A new study that contrasts that of Brusatte et al. (2008), who had found a significant dropoff in pseudosuchian disparity through the end Triassic extinction.
Toljagić, O., and R. J. Butler.
2013 Triassic–Jurassic mass extinction as trigger for the Mesozoic radiation of
crocodylomorphs. Biology Letters 9: 20130095. http://dx.doi.org/10.1098/rsbl.2013.0095
Abstract - Pseudosuchia,
one of the two main clades of Archosauria (Reptilia: Diapsida), suffered a
major decline in lineage diversity during the Triassic–Jurassic (TJ) mass
extinction (approx. 201 Ma). Crocodylomorpha, including living crocodilians and
their extinct relatives, is the only group of pseudosuchians that survived into
the Jurassic.We reassess changes in pseudosuchian morphological diversity
(disparity) across this time interval, using considerably larger sample sizes
than in previous analyses. Our results show that metrics of pseudosuchian disparity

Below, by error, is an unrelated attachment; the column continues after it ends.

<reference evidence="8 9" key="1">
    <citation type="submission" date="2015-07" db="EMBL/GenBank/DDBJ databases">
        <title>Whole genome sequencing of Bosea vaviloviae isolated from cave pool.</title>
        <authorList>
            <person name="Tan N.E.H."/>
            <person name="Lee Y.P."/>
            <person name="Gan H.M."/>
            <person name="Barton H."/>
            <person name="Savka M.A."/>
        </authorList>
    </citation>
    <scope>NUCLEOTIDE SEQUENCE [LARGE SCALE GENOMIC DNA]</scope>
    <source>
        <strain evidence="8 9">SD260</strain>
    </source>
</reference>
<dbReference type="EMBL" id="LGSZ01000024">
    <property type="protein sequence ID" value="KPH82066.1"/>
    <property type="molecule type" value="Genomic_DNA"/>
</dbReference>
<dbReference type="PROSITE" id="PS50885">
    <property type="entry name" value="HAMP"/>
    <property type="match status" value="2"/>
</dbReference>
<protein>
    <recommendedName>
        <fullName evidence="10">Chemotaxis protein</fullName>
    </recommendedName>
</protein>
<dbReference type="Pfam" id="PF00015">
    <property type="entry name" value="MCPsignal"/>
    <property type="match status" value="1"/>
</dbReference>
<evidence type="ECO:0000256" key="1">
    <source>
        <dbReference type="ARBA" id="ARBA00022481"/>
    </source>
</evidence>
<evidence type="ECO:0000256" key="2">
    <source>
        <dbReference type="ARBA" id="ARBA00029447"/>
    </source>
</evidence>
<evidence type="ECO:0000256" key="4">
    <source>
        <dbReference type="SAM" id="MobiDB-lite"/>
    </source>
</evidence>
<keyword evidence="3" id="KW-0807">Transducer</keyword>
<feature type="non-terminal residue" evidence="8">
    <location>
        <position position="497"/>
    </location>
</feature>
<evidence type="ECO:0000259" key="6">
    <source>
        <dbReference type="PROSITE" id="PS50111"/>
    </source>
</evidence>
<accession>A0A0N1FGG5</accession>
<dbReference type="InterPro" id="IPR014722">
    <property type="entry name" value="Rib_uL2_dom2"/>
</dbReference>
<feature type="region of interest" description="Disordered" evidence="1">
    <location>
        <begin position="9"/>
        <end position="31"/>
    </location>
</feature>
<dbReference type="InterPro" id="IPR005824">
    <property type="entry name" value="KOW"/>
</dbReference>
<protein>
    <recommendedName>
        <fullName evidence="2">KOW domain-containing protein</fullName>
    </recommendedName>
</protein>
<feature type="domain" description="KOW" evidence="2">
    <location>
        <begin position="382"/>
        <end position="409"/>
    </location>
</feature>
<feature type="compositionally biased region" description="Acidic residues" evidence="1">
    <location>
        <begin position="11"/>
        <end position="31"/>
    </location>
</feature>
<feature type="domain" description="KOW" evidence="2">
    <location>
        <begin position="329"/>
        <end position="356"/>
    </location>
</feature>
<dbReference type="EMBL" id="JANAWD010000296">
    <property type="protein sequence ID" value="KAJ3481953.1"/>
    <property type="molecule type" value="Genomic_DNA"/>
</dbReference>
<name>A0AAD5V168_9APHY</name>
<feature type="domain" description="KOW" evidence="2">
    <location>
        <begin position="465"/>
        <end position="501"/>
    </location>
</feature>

did not change significantly across the TJ boundary, contrasting with previous
work suggesting low pseudosuchian disparity in the Early Jurassic following the
TJ mass extinction. However, a significant shift in morphospace occupation
between Late Triassic and Early Jurassic taxa is recognized, suggesting that
the TJ extinction of many pseudosuchian lineages was followed by a major and
geologically rapid adaptive radiation of crocodylomorphs. This marks the onset
of the spectacularly successful evolutionary history of crocodylomorphs in
Jurassic and Cretaceous ecosystems.
What if we done the Schrodinger's cat experiment?
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